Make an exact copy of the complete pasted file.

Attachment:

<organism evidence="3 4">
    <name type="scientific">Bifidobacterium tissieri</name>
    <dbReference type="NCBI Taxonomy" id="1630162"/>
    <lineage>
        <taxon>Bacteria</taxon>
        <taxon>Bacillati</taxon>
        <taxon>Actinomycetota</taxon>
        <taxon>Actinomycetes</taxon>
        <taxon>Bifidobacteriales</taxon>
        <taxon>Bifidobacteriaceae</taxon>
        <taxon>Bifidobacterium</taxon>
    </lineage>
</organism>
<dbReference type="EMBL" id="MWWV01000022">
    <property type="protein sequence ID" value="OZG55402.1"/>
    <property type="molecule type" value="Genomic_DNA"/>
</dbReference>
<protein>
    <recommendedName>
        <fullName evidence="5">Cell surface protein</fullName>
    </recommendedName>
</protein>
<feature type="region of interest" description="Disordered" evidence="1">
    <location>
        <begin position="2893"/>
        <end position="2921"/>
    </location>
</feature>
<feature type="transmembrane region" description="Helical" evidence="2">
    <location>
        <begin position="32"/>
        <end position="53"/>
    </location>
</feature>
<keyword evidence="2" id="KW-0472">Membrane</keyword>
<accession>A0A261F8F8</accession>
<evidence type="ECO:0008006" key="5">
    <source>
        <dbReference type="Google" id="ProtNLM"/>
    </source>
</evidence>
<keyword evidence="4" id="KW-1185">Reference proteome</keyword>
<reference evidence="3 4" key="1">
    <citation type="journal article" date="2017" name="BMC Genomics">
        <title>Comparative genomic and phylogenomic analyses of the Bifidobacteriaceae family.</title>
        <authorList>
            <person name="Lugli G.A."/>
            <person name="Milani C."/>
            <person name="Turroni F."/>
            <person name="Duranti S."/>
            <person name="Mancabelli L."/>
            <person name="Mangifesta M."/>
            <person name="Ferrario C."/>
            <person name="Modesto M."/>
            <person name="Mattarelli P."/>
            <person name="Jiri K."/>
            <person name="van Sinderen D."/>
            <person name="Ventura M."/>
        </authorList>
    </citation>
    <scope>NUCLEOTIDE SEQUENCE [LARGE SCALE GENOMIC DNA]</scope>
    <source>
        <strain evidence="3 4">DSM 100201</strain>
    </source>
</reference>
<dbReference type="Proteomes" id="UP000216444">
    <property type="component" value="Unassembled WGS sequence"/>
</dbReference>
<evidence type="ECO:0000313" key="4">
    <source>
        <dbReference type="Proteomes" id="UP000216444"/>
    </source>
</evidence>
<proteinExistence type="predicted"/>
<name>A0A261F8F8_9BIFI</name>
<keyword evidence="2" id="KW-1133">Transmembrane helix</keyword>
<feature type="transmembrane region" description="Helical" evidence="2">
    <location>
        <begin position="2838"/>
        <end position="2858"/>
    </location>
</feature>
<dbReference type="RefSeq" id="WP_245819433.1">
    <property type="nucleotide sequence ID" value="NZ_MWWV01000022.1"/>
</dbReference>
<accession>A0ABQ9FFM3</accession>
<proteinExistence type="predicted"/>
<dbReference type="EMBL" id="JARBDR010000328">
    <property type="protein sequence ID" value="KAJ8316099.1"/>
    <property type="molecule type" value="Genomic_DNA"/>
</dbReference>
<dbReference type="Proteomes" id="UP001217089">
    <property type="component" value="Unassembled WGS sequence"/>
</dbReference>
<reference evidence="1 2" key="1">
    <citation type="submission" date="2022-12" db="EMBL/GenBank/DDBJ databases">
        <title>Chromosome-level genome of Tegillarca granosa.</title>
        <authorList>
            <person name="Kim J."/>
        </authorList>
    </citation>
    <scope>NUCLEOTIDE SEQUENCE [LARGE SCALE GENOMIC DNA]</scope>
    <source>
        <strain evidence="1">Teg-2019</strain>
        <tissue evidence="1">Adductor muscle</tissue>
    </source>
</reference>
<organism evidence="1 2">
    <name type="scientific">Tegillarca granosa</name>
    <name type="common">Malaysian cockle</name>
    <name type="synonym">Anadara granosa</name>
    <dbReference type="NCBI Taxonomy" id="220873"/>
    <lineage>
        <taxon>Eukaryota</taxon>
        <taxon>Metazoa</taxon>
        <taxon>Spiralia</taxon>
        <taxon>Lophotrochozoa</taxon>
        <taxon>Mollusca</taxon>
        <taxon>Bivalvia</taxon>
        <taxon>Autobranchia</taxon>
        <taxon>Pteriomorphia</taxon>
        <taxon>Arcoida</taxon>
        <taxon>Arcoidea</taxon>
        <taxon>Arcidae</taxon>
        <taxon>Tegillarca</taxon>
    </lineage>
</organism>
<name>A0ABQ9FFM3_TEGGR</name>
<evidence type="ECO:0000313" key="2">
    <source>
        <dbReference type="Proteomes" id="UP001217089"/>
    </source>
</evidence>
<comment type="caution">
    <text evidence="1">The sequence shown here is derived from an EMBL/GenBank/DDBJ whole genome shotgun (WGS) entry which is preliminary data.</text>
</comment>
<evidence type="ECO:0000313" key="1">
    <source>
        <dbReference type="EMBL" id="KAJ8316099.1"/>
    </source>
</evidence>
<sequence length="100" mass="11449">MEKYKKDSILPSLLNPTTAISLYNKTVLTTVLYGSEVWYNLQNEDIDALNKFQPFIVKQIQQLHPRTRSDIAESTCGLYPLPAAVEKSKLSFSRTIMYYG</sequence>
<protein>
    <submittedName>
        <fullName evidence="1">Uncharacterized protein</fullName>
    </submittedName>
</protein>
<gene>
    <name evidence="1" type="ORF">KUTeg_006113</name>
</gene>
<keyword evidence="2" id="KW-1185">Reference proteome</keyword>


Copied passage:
<organism evidence="3 4">
    <name type="scientific">Bifidobacterium tissieri</name>
    <dbReference type="NCBI Taxonomy" id="1630162"/>
    <lineage>
        <taxon>Bacteria</taxon>
        <taxon>Bacillati</taxon>
        <taxon>Actinomycetota</taxon>
        <taxon>Actinomycetes</taxon>
        <taxon>Bifidobacteriales</taxon>
        <taxon>Bifidobacteriaceae</taxon>
        <taxon>Bifidobacterium</taxon>
    </lineage>
</organism>
<dbReference type="EMBL" id="MWWV01000022">
    <property type="protein sequence ID" value="OZG55402.1"/>
    <property type="molecule type" value="Genomic_DNA"/>
</dbReference>
<protein>
    <recommendedName>
        <fullName evidence="5">Cell surface protein</fullName>
    </recommendedName>
</protein>
<feature type="region of interest" description="Disordered" evidence="1">
    <location>
        <begin position="2893"/>
        <end position="2921"/>
    </location>
</feature>
<feature type="transmembrane region" description="Helical" evidence="2">
    <location>
        <begin position="32"/>
        <end position="53"/>
    </location>
</feature>
<keyword evidence="2" id="KW-0472">Membrane</keyword>
<accession>A0A261F8F8</accession>
<evidence type="ECO:0008006" key="5">
    <source>
        <dbReference type="Google" id="ProtNLM"/>
    </source>
</evidence>
<keyword evidence="4" id="KW-1185">Reference proteome</keyword>
<reference evidence="3 4" key="1">
    <citation type="journal article" date="2017" name="BMC Genomics">
        <title>Comparative genomic and phylogenomic analyses of the Bifidobacteriaceae family.</title>
        <authorList>
            <person name="Lugli G.A."/>
            <person name="Milani C."/>
            <person name="Turroni F."/>
            <person name="Duranti S."/>
            <person name="Mancabelli L."/>
            <person name="Mangifesta M."/>
            <person name="Ferrario C."/>
            <person name="Modesto M."/>
            <person name="Mattarelli P."/>
            <person name="Jiri K."/>
            <person name="van Sinderen D."/>
            <person name="Ventura M."/>
        </authorList>
    </citation>
    <scope>NUCLEOTIDE SEQUENCE [LARGE SCALE GENOMIC DNA]</scope>
    <source>
        <strain evidence="3 4">DSM 100201</strain>
    </source>
</reference>
<dbReference type="Proteomes" id="UP000216444">
    <property type="component" value="Unassembled WGS sequence"/>
</dbReference>
<evidence type="ECO:0000313" key="4">
    <source>
        <dbReference type="Proteomes" id="UP000216444"/>
    </source>
</evidence>
<proteinExistence type="predicted"/>
<name>A0A261F8F8_9BIFI</name>
<keyword evidence="2" id="KW-1133">Transmembrane helix</keyword>
<feature type="transmembrane region" description="Helical" evidence="2">
    <location>
        <begin position="2838"/>
        <end position="2858"/>
    </location>
</feature>
<dbReference type="RefSeq" id="WP_245819433.1">
    <property type="nucleotide sequence ID" value="NZ_MWWV01000022.1"/>
</dbReference>
<accession>A0ABQ9FFM3</accession>
<proteinExistence type="predicted"/>
<dbReference type="EMBL" id="JARBDR010000328">
    <property type="protein sequence ID" value="KAJ8316099.1"/>
    <property type="molecule type" value="Genomic_DNA"/>
</dbReference>
<dbReference type="Proteomes" id="UP001217089">
    <property type="component" value="Unassembled WGS sequence"/>
</dbReference>
<reference evidence="1 2" key="1">
    <citation type="submission" date="2022-12" db="EMBL/GenBank/DDBJ databases">
        <title>Chromosome-level genome of Tegillarca granosa.</title>
        <authorList>
            <person name="Kim J."/>
        </authorList>
    </citation>
    <scope>NUCLEOTIDE SEQUENCE [LARGE SCALE GENOMIC DNA]</scope>
    <source>
        <strain evidence="1">Teg-2019</strain>
        <tissue evidence="1">Adductor muscle</tissue>
    </source>
</reference>
<organism evidence="1 2">
    <name type="scientific">Tegillarca granosa</name>
    <name type="common">Malaysian cockle</name>
    <name type="synonym">Anadara granosa</name>
    <dbReference type="NCBI Taxonomy" id="220873"/>
    <lineage>
        <taxon>Eukaryota</taxon>
        <taxon>Metazoa</taxon>
        <taxon>Spiralia</taxon>
        <taxon>Lophotrochozoa</taxon>
        <taxon>Mollusca</taxon>
        <taxon>Bivalvia</taxon>
        <taxon>Autobranchia</taxon>
        <taxon>Pteriomorphia</taxon>
        <taxon>Arcoida</taxon>
        <taxon>Arcoidea</taxon>
        <taxon>Arcidae</taxon>
        <taxon>Tegillarca</taxon>
    </lineage>
</organism>
<name>A0ABQ9FFM3_TEGGR</name>
<evidence type="ECO:0000313" key="2">
    <source>
        <dbReference type="Proteomes" id="UP001217089"/>
    </source>
</evidence>
<comment type="caution">
    <text evidence="1">The sequence shown here is derived from an EMBL/GenBank/DDBJ whole genome shotgun (WGS) entry which is preliminary data.</text>
</comment>
<evidence type="ECO:0000313" key="1">
    <source>
        <dbReference type="EMBL" id="KAJ8316099.1"/>
    </source>
</evidence>
<sequence length="100" mass="11449">MEKYKKDSILPSLLNPTTAISLYNKTVLTTVLYGSEVWYNLQNEDIDALNKFQPFIVKQIQQLHPRTRSDIAESTCGLYPLPAAVEKSKLSFSRTIMYYG</sequence>
<protein>
    <submittedName>
        <fullName evidence="1">Uncharacterized protein</fullName>
    </submittedName>
</protein>
<gene>
    <name evidence="1" type="ORF">KUTeg_006113</name>
</gene>
<keyword evidence="2" id="KW-1185">Reference proteome</keyword>